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Re: Any recent stem cell experience for cartilage damage?
« Reply #3 on: July 15, 2020, 12:08:40 PM »
Hi mang,

Thanks for all the interesting info!


3) No surgery is suitable for me including Dr. Saw's procedure (drilling+stem cell for cartilage regeneration) as Dr. Saw's drilling is in femur or tibia but NOT for patella cartilage (He said he met Dr. Saw several times and know his procedure)

Do you have any more information on why Dr. Purita didn't consider any surgery to be suitable in your case? Have you been in contact with any PF specialists? I wonder because it is fairly common for PF specialist to suggest some sort of tibial tubercle osteotomy (TTO) or realignment procedure in a case like yours. Based on the logic that alignment/anatomical issues are often the root cause for patellofemoral arthritis, and need to be addressed. At least that is what multiple docs have told me (I have similar damage, similar age). 
RK sharp pain while running, diagnosis chondromalacia patellae 6/09
RK arthroscopic chondroplasty 9/09
RK rehab, recovery, 90% normal, started running again -> back to square one 5/15
RK diagnosis patellofemoral arthritis + LK diagnosis chondromalacia patellae 8/15 -> conservative treatment

Offline mang0954

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Re: Any recent stem cell experience for cartilage damage?
« Reply #4 on: July 15, 2020, 09:00:11 PM »
Hi Brandon,
If I am not wrong, Dr. Purita is no longer performing surgery since he started focus on regenerative medicine. That is why he did not even mention about osteotomy.

On my follow up of PRP and HA injections with my doctor (a non-surgeon), he did mention about osteotomy like high tibial osteotomy as an option if I don't get better from physical therapy, but he said it is a big surgery and that very few doctors in our area (south Florida) that he can trust to do this surgery right.

I didn't read much about osteotomy, but how to know if cartilage damage is due to poor joint mechanical that needs osteotomy to fix or just overuse injury? I do heavy squats and deadlift once a week and run 5K (very fast pace) twice a week before the injury. Do you develop the problem because of strenuous activities or just from normal daily activities?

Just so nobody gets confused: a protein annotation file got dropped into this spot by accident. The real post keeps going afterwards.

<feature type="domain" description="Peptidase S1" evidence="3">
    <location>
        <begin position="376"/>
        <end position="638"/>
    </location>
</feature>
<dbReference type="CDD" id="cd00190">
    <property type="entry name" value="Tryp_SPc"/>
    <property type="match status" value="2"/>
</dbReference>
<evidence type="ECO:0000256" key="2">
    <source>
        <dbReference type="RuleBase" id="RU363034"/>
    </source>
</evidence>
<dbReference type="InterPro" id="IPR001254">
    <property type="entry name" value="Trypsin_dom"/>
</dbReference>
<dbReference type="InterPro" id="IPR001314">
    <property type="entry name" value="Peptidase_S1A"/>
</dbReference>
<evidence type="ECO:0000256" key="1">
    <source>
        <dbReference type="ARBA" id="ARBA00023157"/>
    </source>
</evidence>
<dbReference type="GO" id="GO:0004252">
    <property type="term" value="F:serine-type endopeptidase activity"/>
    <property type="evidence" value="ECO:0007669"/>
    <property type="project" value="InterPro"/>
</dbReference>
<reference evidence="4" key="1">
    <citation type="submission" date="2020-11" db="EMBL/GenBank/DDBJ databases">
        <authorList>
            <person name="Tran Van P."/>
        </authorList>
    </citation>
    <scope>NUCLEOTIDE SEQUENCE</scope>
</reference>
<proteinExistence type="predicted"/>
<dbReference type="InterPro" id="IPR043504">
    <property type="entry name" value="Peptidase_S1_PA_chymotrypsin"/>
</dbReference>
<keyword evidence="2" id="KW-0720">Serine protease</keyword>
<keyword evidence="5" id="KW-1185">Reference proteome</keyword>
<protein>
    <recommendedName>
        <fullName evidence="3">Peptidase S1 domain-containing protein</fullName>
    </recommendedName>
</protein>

What is very confusing to me is that my MRI shows that my medial fact of patella has most severe damage but lateral fact of patella is perfect. I was reading lots of patella maltracking, they all talk about lateral tracking (lateral tilt) of patella due to weak VMO, tight outer quad muscle and IT band, putting stress on lateral patella, for example:

https://www.sportsmedcenter.com/patellar-chondromalacia

and ELPS (Excessive lateral pressure syndrome)
https://radiopaedia.org/articles/excessive-lateral-pressure-syndrome?lang=us


But I can't find any information online about cause of medial patella tilt and medial facet of patella damage, not even the terminology of "Excessive medial pressure syndrome" nor "EMPS". I thought I have a patella medial tilt, but my doctor told me that mine is lateral tilt (on my x-ray, the space between patella of femur in lateral side is slightly smaller than space of medial side). I asked 2 physical therapies why lateral tilt causes medial patella damage (supposed to cause lateral patella damage) but none of them is able to answer, instead I feel they throw me one-size-for-all exercises: strengthen VMO and all quad muscles, hams and gluteus medius.


After I saw your comment, I read a little bit more about osteotomy, it does say that "In osteoarthritis , cartilage breakdown in the knee often is much greater in the inner part of the knee joint"
https://www.cigna.com/individuals-families/health-wellness/hw/medical-topics/osteotomy-for-osteoarthritis-hw125548
But nurse of my doctor said she observed that 85% patients' cartilage damage is on lateral facet versus 15% on medial facet.

This maltracking thing is what I have been trying to figure out since my injury but I haven't been able to find an expert to help me..


Hi mang,

Thanks for all the interesting info!


3) No surgery is suitable for me including Dr. Saw's procedure (drilling+stem cell for cartilage regeneration) as Dr. Saw's drilling is in femur or tibia but NOT for patella cartilage (He said he met Dr. Saw several times and know his procedure)